Compare that to 2015-16, when his most common linemates were (in order): Michael Raffl, Wayne Simmonds, Read, Jakub Voracek and Sam Gagner. No Rinaldos or Umbergers to be found here -- this list ranges from useful top-nine forwards to borderline superstars. Finally, Sean Couturier was not tasked with dragging inferior talent to respectability, and the results were spectacular.
But better linemates don't explain the jump in performance entirely. Couturier just flat out played better hockey than ever, particularly in the offensive zone. His 6-foot-3 frame always hinted at a player that would be able to impose his will physically once he filled out, but last year it finally happened. Couturier was a demon on the forecheck and in the cycle game, nearly impossible to knock off the puck down low. The result was extended shifts in the offensive zone for Couturier and his linemates, and with them came even more chances to score.
Assorted injuries (a concussion, a foot injury and an AC joint separation) were the only things that could slow Couturier last year. In fact, it may not be an overstatement to say that the Flyers lost their playoff series against the Capitals the minute that Couturier skated off the ice holding his shoulder in Game 1, considering their subsequent struggles on the penalty kill and in dealing with Washington's aggressive forecheck, two areas where Couturier excels. Had the 23-year old center played in all 82 games like he did in the two preceding seasons, he very well may have been in the race for the Selke Trophy -- that's how impressive his season was trending.
Entering 2016-17, there is no longer any question regarding Couturier's place in the lineup. He's solidified his spot as the team's second-line center, and he certainly won't be lacking for strong linemates. The real question is where Couturier goes from here. Just a repeat of last year's production but extended over 82 games would be enough to make him one of the best 2Cs in hockey, as 50-point centers who drive play and suppress shots at an elite level don't grow on trees.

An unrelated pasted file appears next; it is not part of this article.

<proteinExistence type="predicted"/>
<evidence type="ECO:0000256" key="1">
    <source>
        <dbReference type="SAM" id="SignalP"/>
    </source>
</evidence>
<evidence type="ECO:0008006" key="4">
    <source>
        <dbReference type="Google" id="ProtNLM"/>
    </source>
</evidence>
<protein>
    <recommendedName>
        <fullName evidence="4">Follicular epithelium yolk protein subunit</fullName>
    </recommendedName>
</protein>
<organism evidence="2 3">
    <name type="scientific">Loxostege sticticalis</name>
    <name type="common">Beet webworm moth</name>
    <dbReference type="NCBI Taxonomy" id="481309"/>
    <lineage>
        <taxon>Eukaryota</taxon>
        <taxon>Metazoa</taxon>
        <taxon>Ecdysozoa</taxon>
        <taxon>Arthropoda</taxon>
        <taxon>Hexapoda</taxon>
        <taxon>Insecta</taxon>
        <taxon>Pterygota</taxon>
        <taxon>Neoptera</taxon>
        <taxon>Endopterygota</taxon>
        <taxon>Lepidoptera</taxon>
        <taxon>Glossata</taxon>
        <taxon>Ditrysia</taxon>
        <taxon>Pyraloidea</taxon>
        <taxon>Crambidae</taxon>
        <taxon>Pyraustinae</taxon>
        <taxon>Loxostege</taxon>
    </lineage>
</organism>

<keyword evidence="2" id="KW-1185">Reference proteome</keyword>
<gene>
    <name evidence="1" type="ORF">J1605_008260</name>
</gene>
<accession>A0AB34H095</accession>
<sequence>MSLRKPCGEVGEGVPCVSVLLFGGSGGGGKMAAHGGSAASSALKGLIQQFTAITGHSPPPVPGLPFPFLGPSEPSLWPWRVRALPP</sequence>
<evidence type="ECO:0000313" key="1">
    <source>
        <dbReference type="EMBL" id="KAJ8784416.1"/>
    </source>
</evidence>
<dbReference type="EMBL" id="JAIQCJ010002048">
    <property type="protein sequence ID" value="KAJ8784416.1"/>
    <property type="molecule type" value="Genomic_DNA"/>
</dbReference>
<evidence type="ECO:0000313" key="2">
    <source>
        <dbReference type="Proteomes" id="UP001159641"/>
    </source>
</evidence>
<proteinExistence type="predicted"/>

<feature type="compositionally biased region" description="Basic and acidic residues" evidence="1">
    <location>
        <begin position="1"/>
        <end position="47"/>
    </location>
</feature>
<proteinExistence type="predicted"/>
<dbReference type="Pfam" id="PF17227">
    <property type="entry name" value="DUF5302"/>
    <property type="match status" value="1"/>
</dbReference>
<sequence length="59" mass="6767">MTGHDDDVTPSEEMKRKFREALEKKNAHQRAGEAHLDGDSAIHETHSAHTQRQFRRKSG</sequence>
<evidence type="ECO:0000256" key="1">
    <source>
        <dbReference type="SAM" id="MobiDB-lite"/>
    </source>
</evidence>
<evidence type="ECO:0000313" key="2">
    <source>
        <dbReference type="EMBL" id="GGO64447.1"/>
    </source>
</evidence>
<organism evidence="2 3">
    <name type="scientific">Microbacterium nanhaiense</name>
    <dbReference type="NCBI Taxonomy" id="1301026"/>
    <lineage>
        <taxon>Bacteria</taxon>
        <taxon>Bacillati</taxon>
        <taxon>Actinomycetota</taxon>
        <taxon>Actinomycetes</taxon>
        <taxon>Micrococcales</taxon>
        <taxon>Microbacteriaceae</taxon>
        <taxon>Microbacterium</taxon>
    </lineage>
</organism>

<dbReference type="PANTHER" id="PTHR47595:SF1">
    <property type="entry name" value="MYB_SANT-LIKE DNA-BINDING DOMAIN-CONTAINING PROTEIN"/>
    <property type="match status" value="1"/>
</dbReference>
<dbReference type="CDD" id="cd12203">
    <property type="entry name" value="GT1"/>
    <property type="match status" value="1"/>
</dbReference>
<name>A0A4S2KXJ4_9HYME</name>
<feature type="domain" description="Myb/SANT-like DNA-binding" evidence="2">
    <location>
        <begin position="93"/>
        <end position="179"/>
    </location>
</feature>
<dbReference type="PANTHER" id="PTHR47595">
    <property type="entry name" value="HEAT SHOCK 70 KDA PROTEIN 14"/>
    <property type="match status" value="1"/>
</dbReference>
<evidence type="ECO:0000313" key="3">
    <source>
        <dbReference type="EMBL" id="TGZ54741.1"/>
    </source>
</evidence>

But is it greedy to dream of even more from Couturier? Earlier this summer, we discussed the possibility that Claude Giroux may be in the midst of his age-related decline. While Giroux still could easily bounce back to past levels of production and render that talk mute, age remains a plausible explanation for Giroux's recent statistical decline. However, that decline becomes a lot easier to swallow if Giroux can slide into something of a David Krejci role -- a strong 60-70 point scorer supported by an elite two-way center on the other main line. Suddenly, Giroux doesn't need to be an elite 1C for the Flyers to contend, because they essentially have a 1A and 1B situation.
It's certainly not a guarantee that Couturier ever reaches Patrice Bergeron-esque levels of performance. In truth, it's an unlikely scenario, simply because players that dominant only come along a few times per generation. But Couturier at least has a chance. All apologies to German Rubtsov, but Sean Couturier remains the best hope in the organization for a possible 1C to supplant Giroux in the coming years.
That's why Couturier remains tops on this list. His floor is a regression back to the performance of his first four NHL seasons, which would still make him an above-average third line NHL center and a very useful player. But last year, we received a glimpse of Sean Couturier's ceiling, and fans can only hope that he continues to trend upwards as he settles into his prime years.
How we voted for Sean Couturier :
How we voted at No. 1 :
|Shayne Gostisbehere||Sean Couturier||Sean Couturier||Sean Couturier||Sean Couturier||Sean Couturier||Sean Couturier||Sean Couturier||Sean Couturier||Sean Couturier|
Previously in Philadelphia Flyers Top 25 Under 25, Summer 2016:
- Honorable Mentions
- No. 25: Wade Allison
- No. 24: Felix Sandstrom
- No. 23: Mark Friedman
- No. 22: Alex Lyon
- No. 21: Mark Alt
- No. 20: Carter Hart
- No. 19: Petr Straka
- No. 18: Pascal Laberge
- No. 17: Radel Fazleev
- No. 16: Jordan Weal
- No. 15: Philippe Myers
- No. 14: Taylor Leier
- No. 13: Nicolas Aube-Kubel
- No. 12: Oskar Lindblom
- No. 11: Robert Hagg
- No. 10: German Rubtsov
- No. 9: Anthony Stolarz
- No. 8: Nick Cousins
- No. 7: Samuel Morin
- No. 6: Scott Laughton
- No. 5: Travis Sanheim
- No. 4: Travis Konecny
- No. 3: Ivan Provorov
- No. 2: Shayne Gostisbehere